The iPhone 13 was the most popular device last year. For the first time ever, the company held 8 out of the top 10 slots of best-selling smartphones in 2022.
Counterpoint Research’s monthly tracking of global smartphone sales is just a depressing sight for anyone making smartphones because other than Samsung getting two spots in the top 10, everything else belongs to Apple. Is Apple recession proof? I guess in some ways it is. I mean, if someone is going to buy a smartphone during a recession, because they just have to, they might as well go for the more reliable brand they know. That’s going to be Apple every time.
It also means that despite all the hype and marketing support behind Samsung’s phones, no one is switching sides right now. However, before you jump to any conclusions, there are a lot of questions that you should be asking like, how much did supply constraints play a part in keeping Apple on top? I mean, you can get an Apple phone, any of the models listed in the chart above, any time you want. You’ll never be left hanging. There’s always someone with a stock of Apple products at hand, and if you are lucky to have an Apple store nearby, they will make sure you get one as soon as you ask for one. They will also give you very extensive instructions on how to use them and be a genius with one.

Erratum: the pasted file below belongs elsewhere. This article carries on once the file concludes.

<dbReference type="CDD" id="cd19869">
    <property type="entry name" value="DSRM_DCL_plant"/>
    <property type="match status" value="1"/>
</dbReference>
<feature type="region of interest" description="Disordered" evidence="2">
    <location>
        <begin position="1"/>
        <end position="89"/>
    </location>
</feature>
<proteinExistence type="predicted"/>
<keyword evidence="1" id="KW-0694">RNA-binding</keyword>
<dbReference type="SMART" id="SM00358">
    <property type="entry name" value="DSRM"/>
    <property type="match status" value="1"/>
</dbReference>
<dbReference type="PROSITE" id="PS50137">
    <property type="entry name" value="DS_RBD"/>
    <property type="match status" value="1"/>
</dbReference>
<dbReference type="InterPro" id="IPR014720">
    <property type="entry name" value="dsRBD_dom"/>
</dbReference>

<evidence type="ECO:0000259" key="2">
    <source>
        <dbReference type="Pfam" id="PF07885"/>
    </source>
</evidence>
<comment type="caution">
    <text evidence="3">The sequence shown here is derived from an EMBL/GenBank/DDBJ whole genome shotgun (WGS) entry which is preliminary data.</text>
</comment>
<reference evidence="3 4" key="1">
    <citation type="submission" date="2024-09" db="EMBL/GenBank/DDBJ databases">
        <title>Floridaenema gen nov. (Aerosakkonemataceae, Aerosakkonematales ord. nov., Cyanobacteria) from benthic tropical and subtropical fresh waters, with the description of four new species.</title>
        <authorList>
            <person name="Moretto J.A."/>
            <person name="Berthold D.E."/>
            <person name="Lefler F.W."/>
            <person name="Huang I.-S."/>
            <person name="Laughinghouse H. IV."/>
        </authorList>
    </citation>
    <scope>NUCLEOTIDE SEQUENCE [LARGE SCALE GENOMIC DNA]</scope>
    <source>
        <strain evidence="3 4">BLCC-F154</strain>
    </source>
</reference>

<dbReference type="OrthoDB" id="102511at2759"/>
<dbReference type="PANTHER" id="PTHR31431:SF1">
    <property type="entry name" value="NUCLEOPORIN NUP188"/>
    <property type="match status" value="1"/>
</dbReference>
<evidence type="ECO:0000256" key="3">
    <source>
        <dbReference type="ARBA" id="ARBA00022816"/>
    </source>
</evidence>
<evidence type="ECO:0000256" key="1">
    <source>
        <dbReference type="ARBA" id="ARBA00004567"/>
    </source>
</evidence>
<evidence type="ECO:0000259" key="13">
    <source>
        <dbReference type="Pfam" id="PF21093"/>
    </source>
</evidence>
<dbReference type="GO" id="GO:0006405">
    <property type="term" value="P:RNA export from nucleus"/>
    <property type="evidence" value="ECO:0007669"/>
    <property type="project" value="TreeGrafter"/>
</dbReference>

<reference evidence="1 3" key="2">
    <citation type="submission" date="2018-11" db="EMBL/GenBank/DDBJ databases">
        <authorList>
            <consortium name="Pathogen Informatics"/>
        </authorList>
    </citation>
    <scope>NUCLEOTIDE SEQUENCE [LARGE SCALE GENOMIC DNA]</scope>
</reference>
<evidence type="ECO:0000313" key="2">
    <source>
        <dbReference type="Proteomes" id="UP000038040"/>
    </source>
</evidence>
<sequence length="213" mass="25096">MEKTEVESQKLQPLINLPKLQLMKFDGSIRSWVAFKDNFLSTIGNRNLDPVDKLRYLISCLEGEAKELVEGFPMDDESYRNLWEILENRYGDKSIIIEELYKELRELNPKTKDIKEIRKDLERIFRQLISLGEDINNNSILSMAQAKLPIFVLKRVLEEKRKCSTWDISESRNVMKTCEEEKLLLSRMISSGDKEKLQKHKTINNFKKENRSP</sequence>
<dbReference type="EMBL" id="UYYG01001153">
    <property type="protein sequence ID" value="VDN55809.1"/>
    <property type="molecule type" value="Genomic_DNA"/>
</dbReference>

Samsung just doesn’t have any of that level of channel control. Do they have enough customer feedback and data, at the granular level that Apple does, to meaningfully compete? So, it would be even more interesting to know how customer sentiment towards Apple correlates to purchasing, and whether that sentiment is moveable to another brand? Otherwise, same old, same old for everyone trying to keep up with Apple, no matter how good the product is.